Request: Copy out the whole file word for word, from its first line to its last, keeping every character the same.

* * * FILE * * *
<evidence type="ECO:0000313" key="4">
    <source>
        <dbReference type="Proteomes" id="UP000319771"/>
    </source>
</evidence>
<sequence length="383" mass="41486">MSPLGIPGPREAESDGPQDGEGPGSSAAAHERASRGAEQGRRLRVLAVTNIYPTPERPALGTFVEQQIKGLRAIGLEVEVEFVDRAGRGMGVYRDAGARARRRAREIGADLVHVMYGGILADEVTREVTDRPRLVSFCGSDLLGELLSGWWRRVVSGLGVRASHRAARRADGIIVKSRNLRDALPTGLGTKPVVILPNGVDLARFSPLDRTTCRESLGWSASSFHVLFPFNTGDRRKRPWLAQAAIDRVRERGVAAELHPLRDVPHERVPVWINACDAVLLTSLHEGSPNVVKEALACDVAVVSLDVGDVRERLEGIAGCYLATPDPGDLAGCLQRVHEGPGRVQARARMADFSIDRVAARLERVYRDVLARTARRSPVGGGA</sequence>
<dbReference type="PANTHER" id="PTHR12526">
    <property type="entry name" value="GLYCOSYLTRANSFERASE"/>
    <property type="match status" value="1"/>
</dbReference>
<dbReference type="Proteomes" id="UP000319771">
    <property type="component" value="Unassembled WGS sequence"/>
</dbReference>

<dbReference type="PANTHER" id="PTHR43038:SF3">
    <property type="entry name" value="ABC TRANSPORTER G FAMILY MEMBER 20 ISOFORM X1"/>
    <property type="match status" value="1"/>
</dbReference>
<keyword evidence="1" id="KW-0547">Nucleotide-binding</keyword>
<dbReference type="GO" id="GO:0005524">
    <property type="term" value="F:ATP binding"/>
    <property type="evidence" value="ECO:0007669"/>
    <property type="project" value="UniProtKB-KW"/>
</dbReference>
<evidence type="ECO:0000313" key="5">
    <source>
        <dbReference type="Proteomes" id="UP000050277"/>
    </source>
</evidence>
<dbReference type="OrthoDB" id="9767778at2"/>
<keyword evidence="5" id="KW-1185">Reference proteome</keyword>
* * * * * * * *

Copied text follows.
<evidence type="ECO:0000313" key="4">
    <source>
        <dbReference type="Proteomes" id="UP000319771"/>
    </source>
</evidence>
<sequence length="383" mass="41486">MSPLGIPGPREAESDGPQDGEGPGSSAAAHERASRGAEQGRRLRVLAVTNIYPTPERPALGTFVEQQIKGLRAIGLEVEVEFVDRAGRGMGVYRDAGARARRRAREIGADLVHVMYGGILADEVTREVTDRPRLVSFCGSDLLGELLSGWWRRVVSGLGVRASHRAARRADGIIVKSRNLRDALPTGLGTKPVVILPNGVDLARFSPLDRTTCRESLGWSASSFHVLFPFNTGDRRKRPWLAQAAIDRVRERGVAAELHPLRDVPHERVPVWINACDAVLLTSLHEGSPNVVKEALACDVAVVSLDVGDVRERLEGIAGCYLATPDPGDLAGCLQRVHEGPGRVQARARMADFSIDRVAARLERVYRDVLARTARRSPVGGGA</sequence>
<dbReference type="PANTHER" id="PTHR12526">
    <property type="entry name" value="GLYCOSYLTRANSFERASE"/>
    <property type="match status" value="1"/>
</dbReference>
<dbReference type="Proteomes" id="UP000319771">
    <property type="component" value="Unassembled WGS sequence"/>
</dbReference>

<dbReference type="PANTHER" id="PTHR43038:SF3">
    <property type="entry name" value="ABC TRANSPORTER G FAMILY MEMBER 20 ISOFORM X1"/>
    <property type="match status" value="1"/>
</dbReference>
<keyword evidence="1" id="KW-0547">Nucleotide-binding</keyword>
<dbReference type="GO" id="GO:0005524">
    <property type="term" value="F:ATP binding"/>
    <property type="evidence" value="ECO:0007669"/>
    <property type="project" value="UniProtKB-KW"/>
</dbReference>
<evidence type="ECO:0000313" key="5">
    <source>
        <dbReference type="Proteomes" id="UP000050277"/>
    </source>
</evidence>
<dbReference type="OrthoDB" id="9767778at2"/>
<keyword evidence="5" id="KW-1185">Reference proteome</keyword>